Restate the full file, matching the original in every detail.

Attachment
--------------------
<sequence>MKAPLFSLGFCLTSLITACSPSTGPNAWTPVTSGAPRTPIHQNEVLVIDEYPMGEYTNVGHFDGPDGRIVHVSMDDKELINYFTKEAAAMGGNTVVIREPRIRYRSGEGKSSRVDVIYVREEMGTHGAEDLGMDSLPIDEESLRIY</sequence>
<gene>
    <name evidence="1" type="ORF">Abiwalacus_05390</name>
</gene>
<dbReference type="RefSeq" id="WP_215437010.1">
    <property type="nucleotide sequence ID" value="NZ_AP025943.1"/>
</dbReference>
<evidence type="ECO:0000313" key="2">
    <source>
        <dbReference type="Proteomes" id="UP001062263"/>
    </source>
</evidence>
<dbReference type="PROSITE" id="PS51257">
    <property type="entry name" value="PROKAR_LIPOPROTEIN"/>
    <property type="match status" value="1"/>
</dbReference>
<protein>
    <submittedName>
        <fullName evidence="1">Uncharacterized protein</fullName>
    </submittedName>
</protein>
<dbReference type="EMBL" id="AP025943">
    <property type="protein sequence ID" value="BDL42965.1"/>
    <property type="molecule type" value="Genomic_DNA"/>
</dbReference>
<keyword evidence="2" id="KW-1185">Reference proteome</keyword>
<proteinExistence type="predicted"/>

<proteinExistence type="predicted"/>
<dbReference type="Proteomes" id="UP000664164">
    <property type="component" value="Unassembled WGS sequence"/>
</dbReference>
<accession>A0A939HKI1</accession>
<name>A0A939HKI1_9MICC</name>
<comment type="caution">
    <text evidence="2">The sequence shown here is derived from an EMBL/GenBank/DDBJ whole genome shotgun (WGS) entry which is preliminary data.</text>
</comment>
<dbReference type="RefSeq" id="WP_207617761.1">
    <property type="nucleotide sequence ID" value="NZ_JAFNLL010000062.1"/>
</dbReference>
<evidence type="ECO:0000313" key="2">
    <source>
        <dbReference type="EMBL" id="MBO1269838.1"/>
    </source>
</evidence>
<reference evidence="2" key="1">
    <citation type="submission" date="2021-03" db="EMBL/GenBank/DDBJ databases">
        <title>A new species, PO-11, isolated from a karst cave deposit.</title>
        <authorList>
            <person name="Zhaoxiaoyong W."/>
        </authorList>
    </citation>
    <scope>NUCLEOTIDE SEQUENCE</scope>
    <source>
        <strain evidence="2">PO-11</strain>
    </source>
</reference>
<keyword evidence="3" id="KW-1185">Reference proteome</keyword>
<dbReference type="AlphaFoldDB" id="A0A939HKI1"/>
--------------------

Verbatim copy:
<sequence>MKAPLFSLGFCLTSLITACSPSTGPNAWTPVTSGAPRTPIHQNEVLVIDEYPMGEYTNVGHFDGPDGRIVHVSMDDKELINYFTKEAAAMGGNTVVIREPRIRYRSGEGKSSRVDVIYVREEMGTHGAEDLGMDSLPIDEESLRIY</sequence>
<gene>
    <name evidence="1" type="ORF">Abiwalacus_05390</name>
</gene>
<dbReference type="RefSeq" id="WP_215437010.1">
    <property type="nucleotide sequence ID" value="NZ_AP025943.1"/>
</dbReference>
<evidence type="ECO:0000313" key="2">
    <source>
        <dbReference type="Proteomes" id="UP001062263"/>
    </source>
</evidence>
<dbReference type="PROSITE" id="PS51257">
    <property type="entry name" value="PROKAR_LIPOPROTEIN"/>
    <property type="match status" value="1"/>
</dbReference>
<protein>
    <submittedName>
        <fullName evidence="1">Uncharacterized protein</fullName>
    </submittedName>
</protein>
<dbReference type="EMBL" id="AP025943">
    <property type="protein sequence ID" value="BDL42965.1"/>
    <property type="molecule type" value="Genomic_DNA"/>
</dbReference>
<keyword evidence="2" id="KW-1185">Reference proteome</keyword>
<proteinExistence type="predicted"/>

<proteinExistence type="predicted"/>
<dbReference type="Proteomes" id="UP000664164">
    <property type="component" value="Unassembled WGS sequence"/>
</dbReference>
<accession>A0A939HKI1</accession>
<name>A0A939HKI1_9MICC</name>
<comment type="caution">
    <text evidence="2">The sequence shown here is derived from an EMBL/GenBank/DDBJ whole genome shotgun (WGS) entry which is preliminary data.</text>
</comment>
<dbReference type="RefSeq" id="WP_207617761.1">
    <property type="nucleotide sequence ID" value="NZ_JAFNLL010000062.1"/>
</dbReference>
<evidence type="ECO:0000313" key="2">
    <source>
        <dbReference type="EMBL" id="MBO1269838.1"/>
    </source>
</evidence>
<reference evidence="2" key="1">
    <citation type="submission" date="2021-03" db="EMBL/GenBank/DDBJ databases">
        <title>A new species, PO-11, isolated from a karst cave deposit.</title>
        <authorList>
            <person name="Zhaoxiaoyong W."/>
        </authorList>
    </citation>
    <scope>NUCLEOTIDE SEQUENCE</scope>
    <source>
        <strain evidence="2">PO-11</strain>
    </source>
</reference>
<keyword evidence="3" id="KW-1185">Reference proteome</keyword>
<dbReference type="AlphaFoldDB" id="A0A939HKI1"/>